Bezos’ Blue Origins wins NASA bid to build lunar lander for astronauts
May 19, 2023, 12:27 PM | Updated: 12:59 pm
(Photo by Patrick T. Fallon via Getty Images)
Jeff Bezos’ rocket company Blue Origin — with headquarters located in Kent — will be leading the team building the most environmentally friendly astronaut capsule ever.
“This new lander will be built and operated according to NASA’s sustaining lunar lander requirements,” NASA Administrator Bill Nelson told KIRO Newsradio.
Honored to be on this journey with @NASA to land astronauts on the Moon — this time to stay. Together, we’ll be solving the boil-off problem and making LOX-LH2 a storable propellant combination, pushing forward the state of the art for all deep space missions. #Artemis… pic.twitter.com/Y0zDhnp1qX
— Jeff Bezos (@JeffBezos) May 19, 2023
Webb Space Telescope spots early galaxies hidden from Hubble
The company won a coveted NASA contract to build a spacecraft that will send astronauts to and from the moon’s surface.
Boeing already had contracts for the Artemis program, which plans to return to the moon before the decade is out. Boeing and Lockheed Martin are part of the new Blue Origin contract to build the part of the rocket part that lands on the moon.
According to Reuters, the Blue Origin contract is valued at approximately $3.4 billion, with Blue Origin privately contributing “well north” of that amount.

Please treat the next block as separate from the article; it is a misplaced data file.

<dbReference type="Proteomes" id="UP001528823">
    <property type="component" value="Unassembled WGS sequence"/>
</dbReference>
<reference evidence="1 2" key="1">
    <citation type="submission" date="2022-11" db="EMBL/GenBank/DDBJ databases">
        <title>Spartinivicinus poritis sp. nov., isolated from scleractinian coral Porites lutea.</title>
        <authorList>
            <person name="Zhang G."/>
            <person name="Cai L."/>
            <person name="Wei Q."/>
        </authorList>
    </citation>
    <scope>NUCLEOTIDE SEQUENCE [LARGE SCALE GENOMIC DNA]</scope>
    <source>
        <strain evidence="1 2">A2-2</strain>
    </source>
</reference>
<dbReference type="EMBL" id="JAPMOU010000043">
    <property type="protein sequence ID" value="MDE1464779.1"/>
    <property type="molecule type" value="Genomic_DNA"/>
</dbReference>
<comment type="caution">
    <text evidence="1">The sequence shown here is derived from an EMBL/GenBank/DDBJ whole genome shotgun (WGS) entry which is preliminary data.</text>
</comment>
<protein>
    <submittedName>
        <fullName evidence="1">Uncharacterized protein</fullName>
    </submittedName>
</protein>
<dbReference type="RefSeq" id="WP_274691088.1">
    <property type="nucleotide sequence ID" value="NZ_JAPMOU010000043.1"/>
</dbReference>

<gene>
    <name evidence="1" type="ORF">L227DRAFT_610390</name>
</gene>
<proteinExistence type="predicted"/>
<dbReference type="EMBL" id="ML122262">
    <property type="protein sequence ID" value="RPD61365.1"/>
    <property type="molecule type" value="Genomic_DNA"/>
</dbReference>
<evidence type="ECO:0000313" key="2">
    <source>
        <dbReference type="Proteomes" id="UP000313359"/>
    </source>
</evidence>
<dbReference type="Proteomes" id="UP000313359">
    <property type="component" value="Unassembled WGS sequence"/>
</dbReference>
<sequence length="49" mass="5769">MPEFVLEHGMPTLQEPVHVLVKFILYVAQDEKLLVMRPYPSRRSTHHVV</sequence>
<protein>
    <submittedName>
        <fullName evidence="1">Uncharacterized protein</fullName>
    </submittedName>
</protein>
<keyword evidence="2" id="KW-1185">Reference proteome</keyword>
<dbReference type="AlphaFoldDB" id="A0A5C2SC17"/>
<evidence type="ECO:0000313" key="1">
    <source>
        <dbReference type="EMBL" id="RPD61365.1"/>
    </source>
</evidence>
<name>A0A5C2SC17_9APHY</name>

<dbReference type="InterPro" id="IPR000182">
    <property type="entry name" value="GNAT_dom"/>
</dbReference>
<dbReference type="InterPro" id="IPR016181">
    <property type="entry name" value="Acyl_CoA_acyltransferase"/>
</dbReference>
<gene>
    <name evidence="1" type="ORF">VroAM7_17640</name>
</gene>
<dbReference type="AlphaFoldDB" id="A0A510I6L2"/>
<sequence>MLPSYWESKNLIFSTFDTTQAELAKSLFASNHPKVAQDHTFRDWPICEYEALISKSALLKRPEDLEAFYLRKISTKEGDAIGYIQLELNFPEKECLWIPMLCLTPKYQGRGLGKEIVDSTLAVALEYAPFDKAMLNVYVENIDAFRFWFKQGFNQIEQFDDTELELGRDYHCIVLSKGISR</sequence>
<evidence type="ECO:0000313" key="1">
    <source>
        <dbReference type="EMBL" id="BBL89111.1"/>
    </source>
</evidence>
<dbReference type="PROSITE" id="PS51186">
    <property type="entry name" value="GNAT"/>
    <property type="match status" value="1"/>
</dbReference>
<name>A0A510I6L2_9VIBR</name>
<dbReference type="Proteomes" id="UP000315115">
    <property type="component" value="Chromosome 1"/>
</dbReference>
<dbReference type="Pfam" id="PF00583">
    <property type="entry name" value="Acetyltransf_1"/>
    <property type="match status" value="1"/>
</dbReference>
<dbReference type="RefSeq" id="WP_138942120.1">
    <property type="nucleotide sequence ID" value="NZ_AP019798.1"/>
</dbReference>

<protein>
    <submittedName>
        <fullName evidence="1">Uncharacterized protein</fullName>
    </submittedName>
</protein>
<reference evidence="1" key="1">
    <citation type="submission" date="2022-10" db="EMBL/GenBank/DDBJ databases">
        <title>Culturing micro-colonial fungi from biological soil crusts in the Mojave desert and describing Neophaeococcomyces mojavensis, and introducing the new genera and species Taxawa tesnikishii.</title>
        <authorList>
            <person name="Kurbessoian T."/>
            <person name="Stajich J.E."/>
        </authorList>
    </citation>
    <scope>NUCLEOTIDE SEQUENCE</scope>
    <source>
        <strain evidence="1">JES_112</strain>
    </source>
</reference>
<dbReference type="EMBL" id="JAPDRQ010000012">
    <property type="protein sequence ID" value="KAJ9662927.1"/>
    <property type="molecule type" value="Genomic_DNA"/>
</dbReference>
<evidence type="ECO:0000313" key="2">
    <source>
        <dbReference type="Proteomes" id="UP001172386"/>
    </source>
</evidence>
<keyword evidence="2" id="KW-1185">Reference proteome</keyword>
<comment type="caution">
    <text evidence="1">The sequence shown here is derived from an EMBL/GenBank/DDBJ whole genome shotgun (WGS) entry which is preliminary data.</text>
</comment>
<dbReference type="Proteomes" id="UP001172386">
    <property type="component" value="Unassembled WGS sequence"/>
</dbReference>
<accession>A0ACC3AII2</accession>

Through Artemis missions, NASA will attempt to land the first woman and first person of color on the moon while exploring more of the lunar surface than ever before. The program collaborates with commercial and international partners and establishes the first long-term presence on the moon, all with the goal of landing the first humans on Mars.
Elon Musk’s SpaceX was awarded $3 billion through a NASA contract under the Artemis program in 2021. SpaceX is set to land astronauts on the moon for the first time since the final Apollo mission in 1972 — which missions will occur later this decade.
Bezos rocket crashes after liftoff, only experiments aboard
Blue Origin competed for past NASA contracts previously without success but beat out defense contractor Dynetics Inc. to be a part of the Artemis program.
Blue Origin’s mission is expected to ferry two astronauts to the moon’s surface, set for 2029.